I have been struggling to describe thoughts, feelings, constraints that bind your possibilities and restrict your world. It's the kind of thinking that makes seasoned adventure riders with knobby tires crash on the Dalton when I can ride it in the same conditions with ease. It's not an ego thing. It's a perspective thing. Change how you Think, change how you See and you can change what you can do.
I wondered if I could do with Life what I can do with riding.
And then it hit me. Out of the blue it hit me as I was typing. What I have been trying to grasp is not artificial Constraints, Thoughts or Feelings.
It's beliefs. Things you were taught to believe. Things that you were taught to believe that hurt you, that restrict your possibilities, that close you to the beauty around you. The beliefs that turn a wonderfully beautiful road like the Dalton into a slog that one dreads.
No, Toxic Beliefs.
And then I understood. In a moment of rare clarity I understood. I have been handed down a huge set of Toxic Beliefs that color how I experience the world. With life I am like the adventure riders so concerned with things that they believe, that they toxically believe, that the time they spend is squandered and the point is missed.
I was toxically made to believe that I am bad to my core by deeply damaged parents who used me a symbol for all their failings. I was left to clean up one of the most anatagonistic evil messes that anyone has heard about. When these things happened, when any bad thing that hurts me happens, feelings that I have been handed down arise that I had not realized where there. A bad event happens, such as a motorcycle breaks and I hear the words on the old man, "You are a failed project of mine. I dont' know where I went wrong with you."
For the first time I take a huge risk and ignore the toxic beliefs, which in many instances turn into Artifical Rules, and I have one of the best weekends of my life.
Toxic beliefs are beliefs that hurt you, restrict your opportunities and prevent you from experiences, realizing and most importantly /ENJOYING/ the moment at hand. They are handed down to you by parents, by the wider culture, by religion and other sources.
When you are living the Standard Plan, wife, kids, house, retirement, it's less clear because everyone around you is living with the same beliefs.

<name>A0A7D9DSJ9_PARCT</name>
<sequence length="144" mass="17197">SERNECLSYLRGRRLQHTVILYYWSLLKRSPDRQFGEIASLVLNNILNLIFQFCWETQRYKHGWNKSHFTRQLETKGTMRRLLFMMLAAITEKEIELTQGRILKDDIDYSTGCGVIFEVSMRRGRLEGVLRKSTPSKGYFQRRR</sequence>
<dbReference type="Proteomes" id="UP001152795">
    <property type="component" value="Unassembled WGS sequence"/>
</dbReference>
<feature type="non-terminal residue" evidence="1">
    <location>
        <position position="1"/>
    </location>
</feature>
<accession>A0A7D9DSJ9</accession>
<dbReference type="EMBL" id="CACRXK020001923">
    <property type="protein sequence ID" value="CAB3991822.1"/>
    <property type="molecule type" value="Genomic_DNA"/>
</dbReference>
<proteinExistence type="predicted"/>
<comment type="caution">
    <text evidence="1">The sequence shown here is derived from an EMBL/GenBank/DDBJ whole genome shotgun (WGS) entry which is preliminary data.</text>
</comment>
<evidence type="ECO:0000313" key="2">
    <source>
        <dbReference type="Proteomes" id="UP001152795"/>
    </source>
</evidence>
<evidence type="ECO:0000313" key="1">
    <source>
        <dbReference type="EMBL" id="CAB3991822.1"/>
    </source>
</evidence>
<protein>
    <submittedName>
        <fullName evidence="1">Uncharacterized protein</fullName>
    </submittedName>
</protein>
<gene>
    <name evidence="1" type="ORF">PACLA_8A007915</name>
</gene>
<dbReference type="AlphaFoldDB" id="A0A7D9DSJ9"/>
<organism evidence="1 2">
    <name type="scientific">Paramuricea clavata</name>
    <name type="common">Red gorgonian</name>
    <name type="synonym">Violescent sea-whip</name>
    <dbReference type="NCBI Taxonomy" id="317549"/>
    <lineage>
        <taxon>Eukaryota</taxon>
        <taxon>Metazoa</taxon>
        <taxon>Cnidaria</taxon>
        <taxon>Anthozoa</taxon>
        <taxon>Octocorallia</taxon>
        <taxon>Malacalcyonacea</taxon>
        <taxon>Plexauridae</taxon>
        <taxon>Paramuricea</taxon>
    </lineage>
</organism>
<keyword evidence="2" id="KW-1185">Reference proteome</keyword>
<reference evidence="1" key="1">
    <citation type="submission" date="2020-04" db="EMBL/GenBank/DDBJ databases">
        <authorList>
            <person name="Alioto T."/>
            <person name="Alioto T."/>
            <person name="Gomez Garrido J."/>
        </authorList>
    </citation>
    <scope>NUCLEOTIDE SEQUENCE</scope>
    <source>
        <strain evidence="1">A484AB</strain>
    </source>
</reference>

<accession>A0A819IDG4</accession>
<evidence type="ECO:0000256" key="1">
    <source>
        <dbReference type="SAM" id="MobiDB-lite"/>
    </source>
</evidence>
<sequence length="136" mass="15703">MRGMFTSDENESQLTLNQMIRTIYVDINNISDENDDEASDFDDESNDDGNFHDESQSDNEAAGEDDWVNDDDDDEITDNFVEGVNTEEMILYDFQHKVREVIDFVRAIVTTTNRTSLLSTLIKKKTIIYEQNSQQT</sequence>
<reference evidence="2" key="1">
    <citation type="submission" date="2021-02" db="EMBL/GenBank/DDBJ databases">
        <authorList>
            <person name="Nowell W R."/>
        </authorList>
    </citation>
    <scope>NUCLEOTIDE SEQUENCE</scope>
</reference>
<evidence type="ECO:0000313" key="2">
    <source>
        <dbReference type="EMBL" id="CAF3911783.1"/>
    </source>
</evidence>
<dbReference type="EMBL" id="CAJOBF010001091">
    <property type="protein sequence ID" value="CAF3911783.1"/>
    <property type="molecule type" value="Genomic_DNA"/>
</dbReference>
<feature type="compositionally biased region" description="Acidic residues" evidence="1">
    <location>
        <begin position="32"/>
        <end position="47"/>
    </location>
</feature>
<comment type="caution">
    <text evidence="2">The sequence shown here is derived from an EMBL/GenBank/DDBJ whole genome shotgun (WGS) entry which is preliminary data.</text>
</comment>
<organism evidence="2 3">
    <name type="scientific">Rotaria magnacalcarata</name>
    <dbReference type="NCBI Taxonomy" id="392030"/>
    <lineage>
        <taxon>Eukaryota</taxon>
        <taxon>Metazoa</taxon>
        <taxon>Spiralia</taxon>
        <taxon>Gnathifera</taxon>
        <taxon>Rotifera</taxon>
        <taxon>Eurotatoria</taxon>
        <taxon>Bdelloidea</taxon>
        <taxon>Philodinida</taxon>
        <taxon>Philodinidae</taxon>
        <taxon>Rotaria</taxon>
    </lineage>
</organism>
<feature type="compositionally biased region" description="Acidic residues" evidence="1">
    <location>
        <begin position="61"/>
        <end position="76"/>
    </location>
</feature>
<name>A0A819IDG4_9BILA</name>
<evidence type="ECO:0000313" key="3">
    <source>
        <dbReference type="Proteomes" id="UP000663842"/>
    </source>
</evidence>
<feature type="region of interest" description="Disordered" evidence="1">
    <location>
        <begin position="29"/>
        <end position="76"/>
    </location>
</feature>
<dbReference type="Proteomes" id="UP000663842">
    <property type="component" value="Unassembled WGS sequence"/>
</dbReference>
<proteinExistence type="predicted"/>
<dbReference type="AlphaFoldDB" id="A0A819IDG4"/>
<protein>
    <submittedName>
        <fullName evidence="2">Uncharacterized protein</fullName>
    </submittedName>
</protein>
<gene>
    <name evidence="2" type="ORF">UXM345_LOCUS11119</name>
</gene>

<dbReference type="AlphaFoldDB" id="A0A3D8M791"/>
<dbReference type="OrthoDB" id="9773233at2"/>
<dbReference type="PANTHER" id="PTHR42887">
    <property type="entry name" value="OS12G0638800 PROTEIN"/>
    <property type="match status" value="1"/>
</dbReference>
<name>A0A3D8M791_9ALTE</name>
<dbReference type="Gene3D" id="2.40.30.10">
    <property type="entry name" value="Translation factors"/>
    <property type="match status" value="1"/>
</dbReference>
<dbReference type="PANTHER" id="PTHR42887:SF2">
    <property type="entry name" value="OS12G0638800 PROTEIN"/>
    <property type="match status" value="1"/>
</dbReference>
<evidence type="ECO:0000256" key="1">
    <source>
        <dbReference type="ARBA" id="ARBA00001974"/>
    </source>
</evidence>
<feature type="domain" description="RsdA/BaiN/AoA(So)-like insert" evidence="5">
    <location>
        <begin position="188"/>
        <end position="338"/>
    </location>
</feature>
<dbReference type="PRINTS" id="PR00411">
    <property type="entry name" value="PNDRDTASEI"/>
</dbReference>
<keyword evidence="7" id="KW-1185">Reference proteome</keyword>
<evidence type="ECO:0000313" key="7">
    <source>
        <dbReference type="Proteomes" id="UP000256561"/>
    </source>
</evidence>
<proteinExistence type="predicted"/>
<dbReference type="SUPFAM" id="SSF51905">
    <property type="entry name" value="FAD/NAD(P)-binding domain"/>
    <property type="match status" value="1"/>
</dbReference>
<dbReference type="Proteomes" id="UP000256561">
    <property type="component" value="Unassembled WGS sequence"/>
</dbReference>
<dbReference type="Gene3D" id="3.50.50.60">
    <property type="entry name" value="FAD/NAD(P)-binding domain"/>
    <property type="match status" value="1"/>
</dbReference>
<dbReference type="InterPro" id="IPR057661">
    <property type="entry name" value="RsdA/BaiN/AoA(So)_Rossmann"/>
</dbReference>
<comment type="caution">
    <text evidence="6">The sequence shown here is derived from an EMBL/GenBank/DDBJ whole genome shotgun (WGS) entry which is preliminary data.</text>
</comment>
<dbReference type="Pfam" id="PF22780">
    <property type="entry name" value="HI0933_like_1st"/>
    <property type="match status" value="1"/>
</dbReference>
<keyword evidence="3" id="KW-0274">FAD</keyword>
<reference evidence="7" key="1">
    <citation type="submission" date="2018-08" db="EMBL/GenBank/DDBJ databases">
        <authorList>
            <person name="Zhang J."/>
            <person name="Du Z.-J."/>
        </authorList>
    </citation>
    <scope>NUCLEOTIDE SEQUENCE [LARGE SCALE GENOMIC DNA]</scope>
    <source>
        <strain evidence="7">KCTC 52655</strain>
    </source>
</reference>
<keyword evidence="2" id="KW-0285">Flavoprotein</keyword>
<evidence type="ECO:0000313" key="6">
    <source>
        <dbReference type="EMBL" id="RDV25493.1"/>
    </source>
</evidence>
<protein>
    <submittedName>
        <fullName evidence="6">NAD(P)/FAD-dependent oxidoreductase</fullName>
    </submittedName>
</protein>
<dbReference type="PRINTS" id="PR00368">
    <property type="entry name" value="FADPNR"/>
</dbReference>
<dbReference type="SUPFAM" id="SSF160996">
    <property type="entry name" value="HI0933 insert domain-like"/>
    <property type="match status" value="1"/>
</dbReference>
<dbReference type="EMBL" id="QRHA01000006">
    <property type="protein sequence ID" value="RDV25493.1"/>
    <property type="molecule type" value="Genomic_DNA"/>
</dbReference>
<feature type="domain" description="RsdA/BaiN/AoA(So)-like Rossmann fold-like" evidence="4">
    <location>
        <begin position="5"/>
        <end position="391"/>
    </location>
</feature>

But when, as I am, you are living the Non-Standard Plan, making it up as you go along, Toxic Beliefs are more problematic. They are more harmful because they do not free you to explore the freedom you have.
But even if you are living the Standared Plan there are toxic beliefs that can constrain you and make you No Fun. Things like never taking a moment for yourself because you are too stressed taking care of your family worried about what will happen if you are no longer around. I have many friends living this kind of, what I would call, Nightmare. It does not have to be that way.
"Life sucks and then you die.". What a horrible statement. Cowardly. Fearful.
Like the Dalton, I see now that Life can be ridden, travelled, and can be enjoyed,valued and learned from despite it's risks, despite the epic suck. It, like the mosquitoes, mud, rain, water trucks and huge gravel will always be there. Don't let those emotionally detract from the enjoyment of what is there. Prepare for the suck but do not let it rule you. Take care of your family, but examine your own beliefs, about what is possible, what you can allow yourself, not irresponsibly, but practically, rationally, about what is toxic and non-toxic. Then, after you've allowed yourself to feel, really feel the impact of those beliefs, to figure out which are good for you and which aren't, take a risk. Take a shot in the dark.
You may end up being a better person for it.
I think maybe now I finally, after a lifetime, no longer have the pressing need to talk about my nightmare and what was done to me.
Maybe I understand now.
As James, the bear of a trucker said, "And then you have to get on with it''.
Excellent. All the best theoretical concepts in the world are of little value until one is ready to accept and apply them.
Once one is ready, it's nearly as simple as a 1 second internal "click", and suddenly the world has shifted about a foot to the left--permanently.
Well done; this was/is/will be the entire point of the whole operation (at least as it appears from the outside). *Lots* of external work/effort/labor for a (seemingly but not really at all) "small" internal shift...